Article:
In October of 1929 Wall Street had the single worst day known as “Black Tuesday”. This event catapulted the U.S. in to the ten year Great Depression. In 1932 the United States had decided that it was time for a change and elected Franklin D Roosevelt. Little did they know but this man would be at the helm of our country for an unprecedented 12 years and through two of its most trying times. FDR made bold strokes and he wasted little time doing so.
Hyde Park, New York in the picturesque Hudson River Valley is the setting for both FDR’s childhood and his presidential library. FDR received the first presidential library and is the only sitting president to use it while in office. Its constructing began in 1939 and was finished in 1940 and was supervised by FDR himself. He even had a working office in the library that he used for his day to day duties as the president.
The visitor center is the first thing to greet people interested in learning about FDR. Visiting the grounds is free from sunrise to sunset, if you would like to visit the library, museum and home of FDR or any combination of these a ticket will be required. The National Park Service runs the facility and a ranger will lead you on a tour of the home if you choose to visit it. The museum and library are self-guided and tickets for those are good for two days. As you would expect the home is centered more around FDR the person and the library is geared towards his presidency. There is a cafe in the visitors center if you should want a snack while at the park.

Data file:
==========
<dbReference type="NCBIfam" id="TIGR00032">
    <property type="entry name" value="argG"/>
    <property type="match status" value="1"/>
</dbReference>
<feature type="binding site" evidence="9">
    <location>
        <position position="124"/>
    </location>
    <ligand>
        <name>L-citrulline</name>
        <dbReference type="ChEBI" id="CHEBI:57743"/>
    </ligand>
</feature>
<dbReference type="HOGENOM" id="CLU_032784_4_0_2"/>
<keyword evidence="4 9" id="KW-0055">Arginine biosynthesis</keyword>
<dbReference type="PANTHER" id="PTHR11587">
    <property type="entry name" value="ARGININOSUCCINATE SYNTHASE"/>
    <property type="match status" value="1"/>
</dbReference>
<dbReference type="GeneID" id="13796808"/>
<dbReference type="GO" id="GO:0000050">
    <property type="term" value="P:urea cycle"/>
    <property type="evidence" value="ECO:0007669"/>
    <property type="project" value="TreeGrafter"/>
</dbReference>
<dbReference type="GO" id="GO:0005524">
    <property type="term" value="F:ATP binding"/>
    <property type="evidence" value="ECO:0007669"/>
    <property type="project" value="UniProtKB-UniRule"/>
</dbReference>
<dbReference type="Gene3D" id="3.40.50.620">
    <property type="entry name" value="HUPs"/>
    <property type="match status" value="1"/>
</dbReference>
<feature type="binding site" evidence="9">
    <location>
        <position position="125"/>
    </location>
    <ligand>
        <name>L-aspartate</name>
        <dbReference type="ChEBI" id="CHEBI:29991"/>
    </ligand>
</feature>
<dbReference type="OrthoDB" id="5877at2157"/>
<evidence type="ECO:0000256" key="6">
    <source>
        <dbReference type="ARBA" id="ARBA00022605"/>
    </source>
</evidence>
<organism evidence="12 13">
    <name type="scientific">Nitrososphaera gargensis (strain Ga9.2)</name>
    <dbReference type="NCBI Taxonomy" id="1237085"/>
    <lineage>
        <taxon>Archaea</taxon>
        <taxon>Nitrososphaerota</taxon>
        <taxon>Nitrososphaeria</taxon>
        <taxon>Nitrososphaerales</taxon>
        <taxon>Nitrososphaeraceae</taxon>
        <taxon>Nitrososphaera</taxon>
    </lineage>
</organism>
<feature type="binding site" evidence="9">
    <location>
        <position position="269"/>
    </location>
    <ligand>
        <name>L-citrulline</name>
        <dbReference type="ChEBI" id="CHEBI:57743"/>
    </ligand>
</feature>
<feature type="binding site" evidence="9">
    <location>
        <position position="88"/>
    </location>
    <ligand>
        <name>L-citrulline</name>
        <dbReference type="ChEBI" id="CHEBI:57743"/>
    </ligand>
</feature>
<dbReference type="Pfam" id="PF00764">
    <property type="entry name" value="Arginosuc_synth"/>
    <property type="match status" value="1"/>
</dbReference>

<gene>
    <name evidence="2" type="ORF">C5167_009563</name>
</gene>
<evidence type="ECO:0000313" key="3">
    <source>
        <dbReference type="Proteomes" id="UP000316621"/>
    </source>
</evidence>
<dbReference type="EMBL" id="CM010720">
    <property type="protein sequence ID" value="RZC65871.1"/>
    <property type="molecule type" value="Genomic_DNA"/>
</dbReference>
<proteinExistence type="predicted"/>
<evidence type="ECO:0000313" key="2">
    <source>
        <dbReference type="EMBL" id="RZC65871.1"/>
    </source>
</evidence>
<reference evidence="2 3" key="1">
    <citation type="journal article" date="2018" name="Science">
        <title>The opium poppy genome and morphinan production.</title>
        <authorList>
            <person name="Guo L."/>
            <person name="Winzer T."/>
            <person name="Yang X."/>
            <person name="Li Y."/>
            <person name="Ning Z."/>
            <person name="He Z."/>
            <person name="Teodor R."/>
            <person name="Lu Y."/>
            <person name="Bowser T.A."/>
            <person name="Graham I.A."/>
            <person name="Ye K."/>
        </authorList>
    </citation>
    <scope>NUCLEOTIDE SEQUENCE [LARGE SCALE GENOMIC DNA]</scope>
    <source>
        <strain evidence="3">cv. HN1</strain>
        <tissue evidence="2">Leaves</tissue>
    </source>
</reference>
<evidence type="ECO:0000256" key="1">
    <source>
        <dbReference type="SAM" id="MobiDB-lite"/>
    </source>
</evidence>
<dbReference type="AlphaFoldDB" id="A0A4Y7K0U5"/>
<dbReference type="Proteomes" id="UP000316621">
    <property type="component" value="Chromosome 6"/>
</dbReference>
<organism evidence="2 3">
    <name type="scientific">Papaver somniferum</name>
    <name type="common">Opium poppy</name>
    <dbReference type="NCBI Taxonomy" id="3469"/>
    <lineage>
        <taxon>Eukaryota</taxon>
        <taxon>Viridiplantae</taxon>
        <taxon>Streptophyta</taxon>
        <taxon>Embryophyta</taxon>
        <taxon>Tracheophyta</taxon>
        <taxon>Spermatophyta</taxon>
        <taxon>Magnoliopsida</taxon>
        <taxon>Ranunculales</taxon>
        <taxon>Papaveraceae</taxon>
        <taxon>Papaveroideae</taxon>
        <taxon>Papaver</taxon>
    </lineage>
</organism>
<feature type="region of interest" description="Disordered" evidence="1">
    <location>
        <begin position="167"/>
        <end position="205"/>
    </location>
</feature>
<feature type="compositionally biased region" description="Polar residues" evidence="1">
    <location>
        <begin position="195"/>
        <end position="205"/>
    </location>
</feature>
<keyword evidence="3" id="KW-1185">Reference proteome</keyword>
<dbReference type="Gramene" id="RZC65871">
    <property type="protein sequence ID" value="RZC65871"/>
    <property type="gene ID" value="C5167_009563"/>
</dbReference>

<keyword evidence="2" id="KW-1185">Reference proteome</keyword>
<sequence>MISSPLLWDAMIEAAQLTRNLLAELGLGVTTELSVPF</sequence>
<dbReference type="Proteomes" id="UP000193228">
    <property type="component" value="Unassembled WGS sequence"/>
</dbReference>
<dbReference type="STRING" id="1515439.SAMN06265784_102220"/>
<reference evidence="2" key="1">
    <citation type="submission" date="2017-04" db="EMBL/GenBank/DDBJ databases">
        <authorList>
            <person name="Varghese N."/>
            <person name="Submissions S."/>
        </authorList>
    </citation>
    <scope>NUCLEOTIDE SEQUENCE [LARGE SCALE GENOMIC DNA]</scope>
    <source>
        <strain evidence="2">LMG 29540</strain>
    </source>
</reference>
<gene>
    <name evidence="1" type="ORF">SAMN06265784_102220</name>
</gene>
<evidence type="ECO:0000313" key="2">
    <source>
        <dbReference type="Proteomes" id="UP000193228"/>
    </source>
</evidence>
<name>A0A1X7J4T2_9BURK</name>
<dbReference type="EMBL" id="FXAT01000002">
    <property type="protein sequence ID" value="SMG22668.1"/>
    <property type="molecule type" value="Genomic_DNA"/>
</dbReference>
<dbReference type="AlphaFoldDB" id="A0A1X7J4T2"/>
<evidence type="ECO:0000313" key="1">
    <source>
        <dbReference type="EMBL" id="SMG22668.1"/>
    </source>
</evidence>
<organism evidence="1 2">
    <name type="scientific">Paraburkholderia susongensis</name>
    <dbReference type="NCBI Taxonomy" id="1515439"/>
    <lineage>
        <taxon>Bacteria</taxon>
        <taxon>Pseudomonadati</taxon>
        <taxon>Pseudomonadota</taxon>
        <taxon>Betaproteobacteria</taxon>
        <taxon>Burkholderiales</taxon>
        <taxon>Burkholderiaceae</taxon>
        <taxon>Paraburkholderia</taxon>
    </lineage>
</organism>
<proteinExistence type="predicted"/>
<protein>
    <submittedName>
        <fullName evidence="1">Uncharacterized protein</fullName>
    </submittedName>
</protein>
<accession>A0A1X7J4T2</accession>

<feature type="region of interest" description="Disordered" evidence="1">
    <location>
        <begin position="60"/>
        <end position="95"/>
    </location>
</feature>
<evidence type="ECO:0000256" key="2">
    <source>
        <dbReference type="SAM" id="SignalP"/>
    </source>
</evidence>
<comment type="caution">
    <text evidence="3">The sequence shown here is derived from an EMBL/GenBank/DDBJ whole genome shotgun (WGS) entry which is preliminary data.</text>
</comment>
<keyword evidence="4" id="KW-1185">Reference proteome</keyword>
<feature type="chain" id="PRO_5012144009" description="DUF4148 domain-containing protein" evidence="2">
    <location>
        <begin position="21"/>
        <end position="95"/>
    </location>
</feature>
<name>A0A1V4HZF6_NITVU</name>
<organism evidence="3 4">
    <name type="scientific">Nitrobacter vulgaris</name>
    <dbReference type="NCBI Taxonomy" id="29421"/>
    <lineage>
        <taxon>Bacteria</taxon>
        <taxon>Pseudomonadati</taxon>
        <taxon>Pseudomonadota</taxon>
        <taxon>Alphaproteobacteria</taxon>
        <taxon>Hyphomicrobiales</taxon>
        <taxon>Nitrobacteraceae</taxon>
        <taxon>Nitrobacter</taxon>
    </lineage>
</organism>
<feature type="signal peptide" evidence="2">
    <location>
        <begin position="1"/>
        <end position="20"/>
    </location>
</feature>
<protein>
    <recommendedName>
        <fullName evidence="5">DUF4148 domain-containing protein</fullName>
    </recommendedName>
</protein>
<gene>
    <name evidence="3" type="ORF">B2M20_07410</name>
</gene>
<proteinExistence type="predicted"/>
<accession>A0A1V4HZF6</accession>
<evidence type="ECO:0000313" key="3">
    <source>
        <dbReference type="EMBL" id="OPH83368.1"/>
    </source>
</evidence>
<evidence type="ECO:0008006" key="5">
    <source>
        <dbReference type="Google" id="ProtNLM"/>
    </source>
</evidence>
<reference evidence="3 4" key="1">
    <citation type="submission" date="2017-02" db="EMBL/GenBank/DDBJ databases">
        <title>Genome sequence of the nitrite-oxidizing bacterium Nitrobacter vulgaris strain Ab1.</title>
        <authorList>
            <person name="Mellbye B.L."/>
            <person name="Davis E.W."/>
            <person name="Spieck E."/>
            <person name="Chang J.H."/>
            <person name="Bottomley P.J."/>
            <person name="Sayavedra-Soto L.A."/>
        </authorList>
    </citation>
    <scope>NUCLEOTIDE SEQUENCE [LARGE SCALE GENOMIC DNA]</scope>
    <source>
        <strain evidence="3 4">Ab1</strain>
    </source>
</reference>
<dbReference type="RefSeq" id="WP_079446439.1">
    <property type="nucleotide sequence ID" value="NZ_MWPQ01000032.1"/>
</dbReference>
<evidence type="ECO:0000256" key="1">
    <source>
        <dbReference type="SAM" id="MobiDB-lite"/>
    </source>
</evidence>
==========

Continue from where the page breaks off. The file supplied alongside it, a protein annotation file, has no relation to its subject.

The Roosevelt Home:
The FDR Presidential Library:
The Roosevelt Home guided tour takes 60 minutes and you should definitely pre-book your timed ticket prior to arrival here. The Presidential Library is self-guided and will take 60-90 minutes. The National Park Service website is here and the Presidential Library’s website is here for additional information on the seasonal hours. You can also take tours of Eleanor Roosevelt’s Val-Kill home and the Vanderbilt Mansion National Historic Site, but I strongly recommend you get your tickets ahead of time; there are fewer tours and fill up very quickly. Hyde Park is roughly a two hour drive from New York City or if needed can be reached by train to Poughkeepsie and then taxi to the park. Train websites: Metro North Railroad and Amtrak.